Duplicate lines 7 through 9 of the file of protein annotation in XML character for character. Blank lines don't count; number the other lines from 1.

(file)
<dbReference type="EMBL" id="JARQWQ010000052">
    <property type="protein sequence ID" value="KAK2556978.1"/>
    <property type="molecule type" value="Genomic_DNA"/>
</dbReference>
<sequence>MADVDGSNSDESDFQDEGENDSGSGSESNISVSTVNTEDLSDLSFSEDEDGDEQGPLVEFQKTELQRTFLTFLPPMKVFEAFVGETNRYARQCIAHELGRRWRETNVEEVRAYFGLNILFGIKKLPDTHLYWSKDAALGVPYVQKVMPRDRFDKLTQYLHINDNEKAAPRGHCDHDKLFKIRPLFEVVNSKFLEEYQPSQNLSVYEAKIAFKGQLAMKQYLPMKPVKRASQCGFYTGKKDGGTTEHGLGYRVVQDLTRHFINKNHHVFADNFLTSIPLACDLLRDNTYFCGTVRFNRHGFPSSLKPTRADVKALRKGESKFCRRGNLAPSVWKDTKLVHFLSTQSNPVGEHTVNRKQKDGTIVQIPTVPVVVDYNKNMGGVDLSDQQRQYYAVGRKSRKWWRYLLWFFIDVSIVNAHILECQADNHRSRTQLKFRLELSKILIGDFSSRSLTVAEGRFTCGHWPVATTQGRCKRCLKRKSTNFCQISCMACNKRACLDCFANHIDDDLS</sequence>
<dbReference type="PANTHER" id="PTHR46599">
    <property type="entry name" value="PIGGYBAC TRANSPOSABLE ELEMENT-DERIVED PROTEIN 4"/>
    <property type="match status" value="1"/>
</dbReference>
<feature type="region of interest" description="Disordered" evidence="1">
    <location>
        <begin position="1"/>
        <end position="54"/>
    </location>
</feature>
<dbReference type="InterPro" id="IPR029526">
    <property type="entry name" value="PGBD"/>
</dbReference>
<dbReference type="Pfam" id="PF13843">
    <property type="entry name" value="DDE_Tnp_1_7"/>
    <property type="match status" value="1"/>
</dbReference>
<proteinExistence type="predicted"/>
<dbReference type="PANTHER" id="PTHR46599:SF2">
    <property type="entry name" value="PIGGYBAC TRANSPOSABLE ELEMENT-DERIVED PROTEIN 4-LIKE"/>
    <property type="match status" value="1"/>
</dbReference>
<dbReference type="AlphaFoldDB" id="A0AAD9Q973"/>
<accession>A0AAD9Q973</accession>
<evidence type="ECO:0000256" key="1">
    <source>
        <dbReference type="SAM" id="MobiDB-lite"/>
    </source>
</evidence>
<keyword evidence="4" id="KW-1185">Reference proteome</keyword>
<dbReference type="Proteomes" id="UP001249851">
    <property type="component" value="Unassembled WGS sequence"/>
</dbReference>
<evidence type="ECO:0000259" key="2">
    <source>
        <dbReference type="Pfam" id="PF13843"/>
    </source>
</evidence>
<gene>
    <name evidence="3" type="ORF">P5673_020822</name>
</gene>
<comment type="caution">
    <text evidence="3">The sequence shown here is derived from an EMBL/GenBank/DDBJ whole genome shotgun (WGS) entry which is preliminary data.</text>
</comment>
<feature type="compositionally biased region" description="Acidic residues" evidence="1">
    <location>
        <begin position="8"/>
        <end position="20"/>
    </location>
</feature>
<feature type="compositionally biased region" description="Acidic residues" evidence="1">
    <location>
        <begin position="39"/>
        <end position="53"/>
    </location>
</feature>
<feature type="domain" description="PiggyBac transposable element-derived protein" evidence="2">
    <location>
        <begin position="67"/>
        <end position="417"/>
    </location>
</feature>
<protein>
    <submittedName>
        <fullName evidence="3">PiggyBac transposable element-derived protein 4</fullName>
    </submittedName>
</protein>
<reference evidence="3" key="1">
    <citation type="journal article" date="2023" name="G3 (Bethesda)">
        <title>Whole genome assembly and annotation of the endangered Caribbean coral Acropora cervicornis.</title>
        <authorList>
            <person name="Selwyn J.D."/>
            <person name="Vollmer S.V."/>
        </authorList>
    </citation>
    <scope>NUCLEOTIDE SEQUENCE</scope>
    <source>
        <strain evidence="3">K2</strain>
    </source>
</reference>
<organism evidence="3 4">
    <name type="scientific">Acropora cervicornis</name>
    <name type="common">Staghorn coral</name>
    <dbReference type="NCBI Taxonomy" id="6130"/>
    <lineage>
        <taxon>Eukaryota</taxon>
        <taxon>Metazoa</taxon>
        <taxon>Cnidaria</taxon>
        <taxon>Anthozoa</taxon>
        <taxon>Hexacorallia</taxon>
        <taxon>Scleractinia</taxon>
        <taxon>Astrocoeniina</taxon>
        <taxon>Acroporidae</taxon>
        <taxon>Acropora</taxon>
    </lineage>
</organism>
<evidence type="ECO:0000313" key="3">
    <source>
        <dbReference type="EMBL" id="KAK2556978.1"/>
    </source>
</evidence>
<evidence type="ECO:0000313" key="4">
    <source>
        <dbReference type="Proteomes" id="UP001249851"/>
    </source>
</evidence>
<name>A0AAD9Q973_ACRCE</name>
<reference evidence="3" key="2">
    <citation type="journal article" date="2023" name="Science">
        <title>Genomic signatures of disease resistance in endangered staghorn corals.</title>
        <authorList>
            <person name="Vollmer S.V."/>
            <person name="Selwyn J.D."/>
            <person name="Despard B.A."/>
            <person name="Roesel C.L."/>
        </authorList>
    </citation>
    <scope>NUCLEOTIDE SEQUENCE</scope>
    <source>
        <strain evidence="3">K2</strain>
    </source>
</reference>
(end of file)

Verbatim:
    <property type="entry name" value="PIGGYBAC TRANSPOSABLE ELEMENT-DERIVED PROTEIN 4"/>
    <property type="match status" value="1"/>
</dbReference>